Wider market for Mitsubishi turbos
The electrification of the vehicle drivetrain in Europe appears to be taking off at a pace that is yet unparalleled in the rest of the world. Mitsubishi is a global player in the combustion engine market. If the aforementioned trend continues, the multinational certainly expects this market to shrink in the long term. Against this background, the Japanese company has asked MPM’er Erik Woerdeman to upgrade the until recently less exposed aftermarket for turbos. Erik: “Mitsubishi continues to monitor the market. And that means a shift in focus in 2023.”
Erik Woerdeman’s client is Mitsubishi Turbochargers & Engines Europe BV in Almere (MTEE). This company is part of Mitsubishi Heavy Industries Engines and Turbochargers Ltd. (MHIET), producer of innovative, advanced turbos for major brands such as Daimler Benz, BMW and other automotive companies. With the shift in focus, Mitsubishi wants to anticipate possible political developments within the European Union as best as possible. A difficult task.
Future of combustion engine
Because it remains to be seen whether and how the above-mentioned trend will actually continue. The EU wants to introduce legislation that will ban the combustion engine from all new cars from 2035. But major car-producing countries – led by Germany – have strongly condemned the proposed legislation. Not without reason: a large part of the German economy is dependent on technology and activity related to combustion engines. With some sense of reality, the European Union has therefore left open to the business community the option of producing combustion engines that use e-fuels. This would mean that Mitsubishi, for the time being, can continue to produce the advanced turbochargers, also for the new market.
Response to changes
Global player Mitsubishi has decided to remain active in the first-line OEM turbo market. Parallel to this, the group wants to expand its activities in other markets. Erik Woerdeman: “And then we are talking about alternative products that match the growing market for electric cars (EV), but also about the aftermarket in which Mitsubishi has been active for decades.” With this strategy, Mitsubishi believes it has an adequate answer to the changing, still uncertain automotive market.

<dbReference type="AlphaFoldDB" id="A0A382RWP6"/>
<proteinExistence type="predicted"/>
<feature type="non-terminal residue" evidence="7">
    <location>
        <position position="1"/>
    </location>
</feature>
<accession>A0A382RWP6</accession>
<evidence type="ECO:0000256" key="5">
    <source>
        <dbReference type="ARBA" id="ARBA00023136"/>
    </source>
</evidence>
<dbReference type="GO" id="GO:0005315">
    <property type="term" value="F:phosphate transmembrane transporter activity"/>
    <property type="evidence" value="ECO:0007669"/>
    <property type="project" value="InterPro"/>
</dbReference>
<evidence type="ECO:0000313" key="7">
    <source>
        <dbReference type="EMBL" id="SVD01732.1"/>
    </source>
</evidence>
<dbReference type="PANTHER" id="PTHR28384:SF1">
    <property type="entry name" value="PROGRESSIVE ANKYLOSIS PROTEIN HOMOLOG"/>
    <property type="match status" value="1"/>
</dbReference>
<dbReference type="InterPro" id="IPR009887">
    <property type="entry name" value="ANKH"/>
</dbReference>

With the shift in focus towards the after-market, Mitsubishi wants to reach a new target group: car owners from the upper and mid-range segment who want to continue driving their car even after three to five years. And who visit independent garages for maintenance. Erik: “As manager of the Independent After-market department, it is my job to see how we can grow that market for Mitsubishi.”
The after-market in the automotive industry supplies parts to independent specialist garages. If they take themselves seriously, they will ensure that they use A-brand parts for repairs or replacements and not the much cheaper Chinese copies. Erik Woerdeman: “Suppose you drive an expensive Mercedes: and the headlight breaks after a number of kilometers. Then you can go to the dealer for a new headlight with the Mercedes logo in it. You can also go to the garage for the same headlight from the same factory, but with the logo of an A-brand in it. Anyone who bought the last six-cylinder BMW probably wants to keep driving that car for as long as possible. If replacement is needed, the car owner prefers to continue driving with the original parts, without paying the top price for them. We will soon be able to supply our original Mitsubishi turbos to him or her via independent specialist garages.”
Wide distribution network
“The key question then is: how do we get that car owner to buy our products and not the cheaper Chinese-made copies? To get the turbos into the parts range of the independent specialist garages, MTEE uses a broad distribution network. We supply to forty distributors throughout Europe and to two distributors in the Middle East. Other MHIET factories serve the rest of the world.”
In addition, Erik Woerdeman has been commissioned to investigate to what extent Mitsubishi Motors Corporation can play a greater role in the re-manufacturing of turbos. Erik: “In the development towards increasingly sustainable products, re-manufacturing is one of the options. This means making existing products as new again. This is also possible with a turbo. It consists of cast iron and aluminum housings with the rotating part in between. In principle, these housings do not wear out. The rotating part also hardly, provided you maintain your car and use the good oil. If this has not happened and the turbo needs to be replaced, we can take a used turbo, remake the rotating part, using current technology, and clean the old housing. The customer then has an as good as new, re-manufactured turbo. To develop this further, we will provide more engineering support in the near future.”
The shrinking market due to electrification is causing a problem in the supply chain. Erik: “Suppliers of cast parts, for example, have left the market, partly because it has declined sharply. Those who do want to deliver will only do so in large volumes. Then we immediately have stock for ten years. The challenge is to properly estimate what the market will do. An alternative is to collaborate with smaller companies that want to produce smaller volumes. So I am looking for people, to expand the business on the sales and purchasing sides and for an answer to the question of what the market wants and can do.”
Grip on complexity
“To get a grip on these complex developments, it is necessary to enter into long-term partnerships with promising smaller production companies. We also want to see to what extent we can apply new techniques such as 3D printing and re-manufacturing to gain a larger share in the after-market.”